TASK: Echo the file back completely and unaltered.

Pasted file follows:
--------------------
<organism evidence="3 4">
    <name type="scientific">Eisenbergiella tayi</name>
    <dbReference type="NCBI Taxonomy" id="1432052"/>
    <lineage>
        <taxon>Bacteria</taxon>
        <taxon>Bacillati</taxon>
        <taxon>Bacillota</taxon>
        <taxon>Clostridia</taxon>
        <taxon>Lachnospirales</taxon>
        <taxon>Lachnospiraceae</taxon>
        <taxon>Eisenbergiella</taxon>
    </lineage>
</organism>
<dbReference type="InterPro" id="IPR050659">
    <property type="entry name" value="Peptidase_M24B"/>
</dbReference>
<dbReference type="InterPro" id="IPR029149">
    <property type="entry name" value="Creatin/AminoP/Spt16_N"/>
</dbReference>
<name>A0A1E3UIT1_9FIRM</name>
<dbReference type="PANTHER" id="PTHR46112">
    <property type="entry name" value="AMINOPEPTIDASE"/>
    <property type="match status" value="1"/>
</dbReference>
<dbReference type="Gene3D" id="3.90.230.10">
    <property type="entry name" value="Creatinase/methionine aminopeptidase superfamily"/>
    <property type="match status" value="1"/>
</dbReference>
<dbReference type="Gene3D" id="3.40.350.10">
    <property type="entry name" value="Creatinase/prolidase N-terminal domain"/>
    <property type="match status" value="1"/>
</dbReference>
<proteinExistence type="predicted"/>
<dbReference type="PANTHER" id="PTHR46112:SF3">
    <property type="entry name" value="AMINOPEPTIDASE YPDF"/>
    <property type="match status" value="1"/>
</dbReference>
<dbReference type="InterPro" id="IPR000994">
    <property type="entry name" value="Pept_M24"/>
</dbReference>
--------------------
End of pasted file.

<organism evidence="3 4">
    <name type="scientific">Eisenbergiella tayi</name>
    <dbReference type="NCBI Taxonomy" id="1432052"/>
    <lineage>
        <taxon>Bacteria</taxon>
        <taxon>Bacillati</taxon>
        <taxon>Bacillota</taxon>
        <taxon>Clostridia</taxon>
        <taxon>Lachnospirales</taxon>
        <taxon>Lachnospiraceae</taxon>
        <taxon>Eisenbergiella</taxon>
    </lineage>
</organism>
<dbReference type="InterPro" id="IPR050659">
    <property type="entry name" value="Peptidase_M24B"/>
</dbReference>
<dbReference type="InterPro" id="IPR029149">
    <property type="entry name" value="Creatin/AminoP/Spt16_N"/>
</dbReference>
<name>A0A1E3UIT1_9FIRM</name>
<dbReference type="PANTHER" id="PTHR46112">
    <property type="entry name" value="AMINOPEPTIDASE"/>
    <property type="match status" value="1"/>
</dbReference>
<dbReference type="Gene3D" id="3.90.230.10">
    <property type="entry name" value="Creatinase/methionine aminopeptidase superfamily"/>
    <property type="match status" value="1"/>
</dbReference>
<dbReference type="Gene3D" id="3.40.350.10">
    <property type="entry name" value="Creatinase/prolidase N-terminal domain"/>
    <property type="match status" value="1"/>
</dbReference>
<proteinExistence type="predicted"/>
<dbReference type="PANTHER" id="PTHR46112:SF3">
    <property type="entry name" value="AMINOPEPTIDASE YPDF"/>
    <property type="match status" value="1"/>
</dbReference>
<dbReference type="InterPro" id="IPR000994">
    <property type="entry name" value="Pept_M24"/>
</dbReference>